Before 1830, French Canadians established a fur trading post at the settlement. The first European settler was Stanislaus Chappu, also known as Chappee. After the War of 1812, the United States took over this area and the fur trade. They refused to license Canadian traders to operate on the American side of the border, although prior to the war, they and the Americans had easily passed back and forth across the border. John Jacob Astor's American Fur Company became most prominent in the region, although the fur trade was declining after 1830.
In the late 19th century, the city developed rapidly as a port and processing area for lumber harvested in the interior. Logs were floated down the Menominee River and shipped out on Green Bay to communities around the Great Lakes and to the East. In 1853, the population was 478; by 1860 the number of people in the growing community had reached 3,059.
Due to the lumbering boom, between 1890 and 1900, the population more than doubled from 7,710 to its peak of 16,195. At that time, it was the tenth-largest city in Wisconsin. It had a wide variety of businesses and a
new courthouse, city hall, opera house, two hospitals, a street railway, more than a dozen hotels and boarding houses, thirty saloons, and major industries, including the Marinette Iron Works, Marinette Flour Mill, the A.W. Stevens farm implement company, and the M & M Paper Company.
The saloons accommodated the many single men who worked in the lumber industry.
Although lumbering trailed off at the start of the 20th century, with clear cutting of some areas, the town has continued to take advantage of its position along those bodies of water. Three bridges cross the river to connect Marinette to Menominee, Michigan, often called its twin city. Lumbering still contributes to the area economy, but jobs and population declined when the industry slowed.
Marinette has a major paper mill (Kimberly Clark), and other plants such as Marinette Marine, a shipyard owned by the Italian firm, Fincantieri; Ansul/Tyco, a manufacturer of fire protection systems; Waupaca Foundry, KS Kolbenschmidt US Inc. formerly known as Karl Schmidt Unisia, Inc., cast and machined automotive parts; and Silvan Industries, a manufacturer of pressure vessels and part of the Samuel Pressure Vessel Group.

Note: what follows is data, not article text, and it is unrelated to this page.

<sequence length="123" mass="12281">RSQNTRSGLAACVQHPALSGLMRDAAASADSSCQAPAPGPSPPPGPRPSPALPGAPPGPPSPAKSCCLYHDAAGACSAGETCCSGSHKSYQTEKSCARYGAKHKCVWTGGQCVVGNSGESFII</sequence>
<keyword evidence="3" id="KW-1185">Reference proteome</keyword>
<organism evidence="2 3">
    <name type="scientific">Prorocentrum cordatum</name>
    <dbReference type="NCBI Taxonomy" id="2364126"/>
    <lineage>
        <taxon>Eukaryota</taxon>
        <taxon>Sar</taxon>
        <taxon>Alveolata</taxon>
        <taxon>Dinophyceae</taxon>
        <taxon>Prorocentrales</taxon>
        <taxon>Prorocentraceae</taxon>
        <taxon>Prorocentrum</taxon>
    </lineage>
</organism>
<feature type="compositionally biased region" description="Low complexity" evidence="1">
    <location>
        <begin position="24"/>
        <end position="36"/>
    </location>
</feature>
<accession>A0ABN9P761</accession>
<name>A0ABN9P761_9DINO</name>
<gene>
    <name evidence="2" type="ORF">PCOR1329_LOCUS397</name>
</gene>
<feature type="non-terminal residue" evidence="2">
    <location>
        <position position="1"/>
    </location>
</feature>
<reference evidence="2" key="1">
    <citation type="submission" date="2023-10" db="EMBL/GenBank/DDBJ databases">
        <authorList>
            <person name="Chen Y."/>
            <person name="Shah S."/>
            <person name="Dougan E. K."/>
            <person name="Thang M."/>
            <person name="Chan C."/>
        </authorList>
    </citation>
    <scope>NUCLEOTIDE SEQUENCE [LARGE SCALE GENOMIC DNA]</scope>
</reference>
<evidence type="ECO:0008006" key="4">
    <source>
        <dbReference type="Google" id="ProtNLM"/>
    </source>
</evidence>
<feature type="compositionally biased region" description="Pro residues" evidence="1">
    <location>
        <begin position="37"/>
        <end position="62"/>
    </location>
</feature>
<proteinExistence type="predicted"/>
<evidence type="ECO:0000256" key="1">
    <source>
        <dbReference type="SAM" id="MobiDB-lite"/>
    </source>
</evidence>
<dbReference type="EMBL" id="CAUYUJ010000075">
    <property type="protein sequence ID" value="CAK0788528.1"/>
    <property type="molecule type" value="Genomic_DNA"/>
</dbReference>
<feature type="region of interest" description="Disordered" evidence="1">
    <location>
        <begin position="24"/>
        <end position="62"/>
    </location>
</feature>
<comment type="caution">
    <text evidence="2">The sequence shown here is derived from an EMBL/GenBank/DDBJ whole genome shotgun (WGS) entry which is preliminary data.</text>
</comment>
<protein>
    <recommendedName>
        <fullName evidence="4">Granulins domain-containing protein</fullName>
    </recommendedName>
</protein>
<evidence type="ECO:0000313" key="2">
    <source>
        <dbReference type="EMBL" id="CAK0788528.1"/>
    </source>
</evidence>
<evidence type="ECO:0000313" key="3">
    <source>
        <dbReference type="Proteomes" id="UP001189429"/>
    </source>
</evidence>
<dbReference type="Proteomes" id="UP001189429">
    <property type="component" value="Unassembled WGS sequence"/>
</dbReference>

The county seat includes what is now the eastern neighborhood of Menekaunee, formerly an independent village. The first European-American settlers came to Menekaunee in 1845. For some time Menekaunee was also known as East Marinette. The name Menekaunee is of Menominee origin, from Minikani Se'peu, meaning 'village or town river'.
Marinette is at 45°5'31" North, 87°37'43" West (45.091983, -87.628714).
According to the United States Census Bureau, the city has a total area of 8.13 square miles (21.06 km2), of which, 6.83 square miles (17.69 km2) is land and 1.30 square miles (3.37 km2) is water.
|U.S. Decennial Census|
Population peaked circa 1900, and vacillated for a few decades. With the decline in lumbering and restructuring in industry, the city has lost jobs and population since 1940, as shown in the table at right.
As of the census of 2010, there were 10,968 people, 4,934 households, and 2,801 families residing in the city. The population density was 1,605.9 inhabitants per square mile (620.0/km2). There were 5,464 housing units at an average density of 800.0 per square mile (308.9/km2). The racial makeup of the city was 96.9% White, 0.3% African American, 0.6% Native American, 0.5% Asian, 0.4% from other races, and 1.2% from two or more races. Hispanic or Latino of any race were 1.4% of the population.